It’s All About Light

Work in progress--at the pencil stage
Work in progress–at the pencil stage

If I’d had any kind of artistic training, of course, I would have learned this truth back in tenth grade, I suppose. Instead, I’m learning it now, and learning it literally from every angle: it’s all about light.

When I’ve already carved the text, I have to have low light falling across the wood so I can see the exact edge of the cut letter, and paint right up to that edge. If the light is from the wrong angle or the wrong direction, it’s literally impossible to tell where to paint.

Before that, at the carving stage, I have to be able to see the light reflecting off the pencil mark or carbon paper image.

This is at its most difficult when for reasons of my particular ambition at the time, I’m trying to create a text that is both (a) on a dark wood, and (b) is drawn freehand in pencil. I love drawing Chinese characters freehand: you get a wonderful sense of the sweep of the brush, as if in the turn of your own wrist you feel the very origin of the stroke itself, the entire history of writing.

In the particular case, I was using the very last few inches of the incredible wood nobody can identify, the kind I call marblewood because it is so hard, so striated, so dense and heavy. That single narrow board that was unearthed from the warehouse out behind Sterling Hardwoods has yielded four carvings, all of them extraordinary, all now in different corners of the country, each priceless in its own way.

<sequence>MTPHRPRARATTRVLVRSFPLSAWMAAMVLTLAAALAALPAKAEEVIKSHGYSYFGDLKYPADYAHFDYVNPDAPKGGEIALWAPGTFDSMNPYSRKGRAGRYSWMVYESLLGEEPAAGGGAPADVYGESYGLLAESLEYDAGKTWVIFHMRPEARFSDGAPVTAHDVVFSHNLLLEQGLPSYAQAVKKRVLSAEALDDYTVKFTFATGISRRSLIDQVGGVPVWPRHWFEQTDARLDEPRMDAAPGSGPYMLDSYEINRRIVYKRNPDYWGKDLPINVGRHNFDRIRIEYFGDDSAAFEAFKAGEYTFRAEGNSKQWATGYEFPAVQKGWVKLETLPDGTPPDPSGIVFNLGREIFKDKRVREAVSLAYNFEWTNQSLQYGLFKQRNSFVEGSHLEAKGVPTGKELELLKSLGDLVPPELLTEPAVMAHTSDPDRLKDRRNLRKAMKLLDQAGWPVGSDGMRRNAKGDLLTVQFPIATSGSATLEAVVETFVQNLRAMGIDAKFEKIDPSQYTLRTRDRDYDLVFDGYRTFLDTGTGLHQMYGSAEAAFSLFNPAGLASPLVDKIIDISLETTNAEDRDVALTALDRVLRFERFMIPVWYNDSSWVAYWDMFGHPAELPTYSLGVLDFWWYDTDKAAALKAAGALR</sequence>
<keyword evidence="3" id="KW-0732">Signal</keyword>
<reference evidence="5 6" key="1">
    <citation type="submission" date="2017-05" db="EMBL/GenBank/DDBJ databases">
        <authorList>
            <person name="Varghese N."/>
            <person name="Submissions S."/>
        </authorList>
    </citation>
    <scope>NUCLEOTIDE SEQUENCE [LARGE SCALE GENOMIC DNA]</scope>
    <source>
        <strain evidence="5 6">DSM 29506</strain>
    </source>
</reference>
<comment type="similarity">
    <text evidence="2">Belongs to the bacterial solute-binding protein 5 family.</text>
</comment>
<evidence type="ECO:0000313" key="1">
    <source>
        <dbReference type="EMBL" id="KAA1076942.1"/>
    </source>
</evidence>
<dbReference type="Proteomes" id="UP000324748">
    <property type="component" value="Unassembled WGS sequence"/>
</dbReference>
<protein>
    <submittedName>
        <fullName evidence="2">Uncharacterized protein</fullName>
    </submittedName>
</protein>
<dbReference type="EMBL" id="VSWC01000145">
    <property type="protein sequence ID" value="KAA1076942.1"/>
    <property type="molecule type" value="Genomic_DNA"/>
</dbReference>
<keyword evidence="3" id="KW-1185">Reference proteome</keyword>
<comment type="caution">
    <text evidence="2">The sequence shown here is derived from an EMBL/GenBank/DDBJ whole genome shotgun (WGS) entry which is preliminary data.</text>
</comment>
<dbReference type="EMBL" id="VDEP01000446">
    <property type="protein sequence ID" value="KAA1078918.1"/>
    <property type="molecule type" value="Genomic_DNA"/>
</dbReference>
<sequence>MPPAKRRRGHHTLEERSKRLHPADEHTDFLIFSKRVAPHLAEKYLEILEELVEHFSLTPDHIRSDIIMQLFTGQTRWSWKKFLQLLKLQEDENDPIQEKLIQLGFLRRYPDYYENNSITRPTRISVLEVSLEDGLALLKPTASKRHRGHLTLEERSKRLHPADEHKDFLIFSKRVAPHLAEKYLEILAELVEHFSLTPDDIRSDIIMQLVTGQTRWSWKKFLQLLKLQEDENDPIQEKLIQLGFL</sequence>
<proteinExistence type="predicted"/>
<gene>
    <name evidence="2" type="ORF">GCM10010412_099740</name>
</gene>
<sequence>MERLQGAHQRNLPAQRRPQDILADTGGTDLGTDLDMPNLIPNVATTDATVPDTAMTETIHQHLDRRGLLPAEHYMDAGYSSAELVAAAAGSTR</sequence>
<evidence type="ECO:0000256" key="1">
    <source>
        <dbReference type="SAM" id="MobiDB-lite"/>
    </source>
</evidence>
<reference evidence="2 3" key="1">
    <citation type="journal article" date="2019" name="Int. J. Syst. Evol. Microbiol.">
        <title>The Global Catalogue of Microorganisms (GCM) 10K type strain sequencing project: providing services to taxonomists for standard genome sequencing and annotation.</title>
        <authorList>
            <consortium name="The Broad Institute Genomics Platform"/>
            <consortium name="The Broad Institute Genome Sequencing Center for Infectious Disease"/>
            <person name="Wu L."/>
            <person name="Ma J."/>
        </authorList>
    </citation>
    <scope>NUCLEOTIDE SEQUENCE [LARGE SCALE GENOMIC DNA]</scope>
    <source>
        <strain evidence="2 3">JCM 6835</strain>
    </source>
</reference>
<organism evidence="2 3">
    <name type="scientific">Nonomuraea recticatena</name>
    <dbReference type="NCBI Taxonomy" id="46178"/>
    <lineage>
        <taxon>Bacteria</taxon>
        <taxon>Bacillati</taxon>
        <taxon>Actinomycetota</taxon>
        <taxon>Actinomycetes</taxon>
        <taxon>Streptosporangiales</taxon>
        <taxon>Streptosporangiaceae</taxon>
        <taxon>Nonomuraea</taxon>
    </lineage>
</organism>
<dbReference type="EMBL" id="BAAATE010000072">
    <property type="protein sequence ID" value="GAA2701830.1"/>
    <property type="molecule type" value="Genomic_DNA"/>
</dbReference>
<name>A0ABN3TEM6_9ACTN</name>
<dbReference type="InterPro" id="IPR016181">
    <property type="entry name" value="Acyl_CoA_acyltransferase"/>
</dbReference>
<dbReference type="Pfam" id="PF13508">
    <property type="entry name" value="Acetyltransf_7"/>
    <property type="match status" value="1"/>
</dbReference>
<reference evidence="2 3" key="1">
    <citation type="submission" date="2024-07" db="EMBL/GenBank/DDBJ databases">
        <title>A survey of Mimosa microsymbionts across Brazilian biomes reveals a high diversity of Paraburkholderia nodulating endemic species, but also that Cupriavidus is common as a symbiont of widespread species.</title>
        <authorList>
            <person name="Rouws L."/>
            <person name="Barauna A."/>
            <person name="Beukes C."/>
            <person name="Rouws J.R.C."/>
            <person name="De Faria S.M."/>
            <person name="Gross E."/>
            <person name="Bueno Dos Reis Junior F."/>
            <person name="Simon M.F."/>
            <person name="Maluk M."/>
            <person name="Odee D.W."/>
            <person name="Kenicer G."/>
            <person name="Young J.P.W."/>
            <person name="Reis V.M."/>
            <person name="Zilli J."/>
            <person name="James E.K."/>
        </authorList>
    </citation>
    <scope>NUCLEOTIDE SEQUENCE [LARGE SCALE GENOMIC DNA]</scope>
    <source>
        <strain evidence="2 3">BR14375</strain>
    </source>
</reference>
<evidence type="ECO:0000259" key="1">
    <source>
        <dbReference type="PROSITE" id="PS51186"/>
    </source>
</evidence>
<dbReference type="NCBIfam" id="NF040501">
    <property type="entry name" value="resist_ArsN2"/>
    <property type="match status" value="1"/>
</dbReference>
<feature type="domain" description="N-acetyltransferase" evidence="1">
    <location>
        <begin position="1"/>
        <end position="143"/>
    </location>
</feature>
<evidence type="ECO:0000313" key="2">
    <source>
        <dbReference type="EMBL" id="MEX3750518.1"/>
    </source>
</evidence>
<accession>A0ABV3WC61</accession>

On this one I wanted to create the Chinese characters for “life force.” To do so, and to do so freehand, I had to pay attention, above all, to light.

As you can sort of tell from the photograph at the top of this column, I had to map out the wood in pencil squares, then draw each stroke, turning the wood this way and that to be able to see the reflection of what I was doing. It was very odd: because the pencil-lead itself was never visible, only the lamplight glinting off its metallic particles, in a way it felt as though I were not drawing with graphite but with light itself.

In the end it all came out quite well, I think, and yet again it was all about light: because the wood was so dark I used gold paint, and again what you see is not really the paint, the liquid content of which was immediately absorbed into the wood. It’s the metallic flakes, and bouncing off them and yet being transformed by them, the light itself.

The finished work
The finished work

One Response

  1. Tim

    I thought that you did a credible job incorporating comments about light and your work. All that I can possibly add is that the “angle of incidence equals the angle of reflection” not unlike a pool ball banking off a cushion. In other words, light goes goes in and comes out at the same angle. So when you carve a curved concavity, light will bounce out at subtle angles that will create the gradations of shading that signal the eye to see a curved surface where the applied color is uniform. This quality is what the carver or sculptor brings to the process. As opposed to the Chinese calligrapher that brushes ink upon a flat surface, you are introducing a very real (albeit shallow) “z” axis or third dimension to the letter forms, making them sculptural in addition to everything else. A point worth mentioning, I should think.

    Bob Selby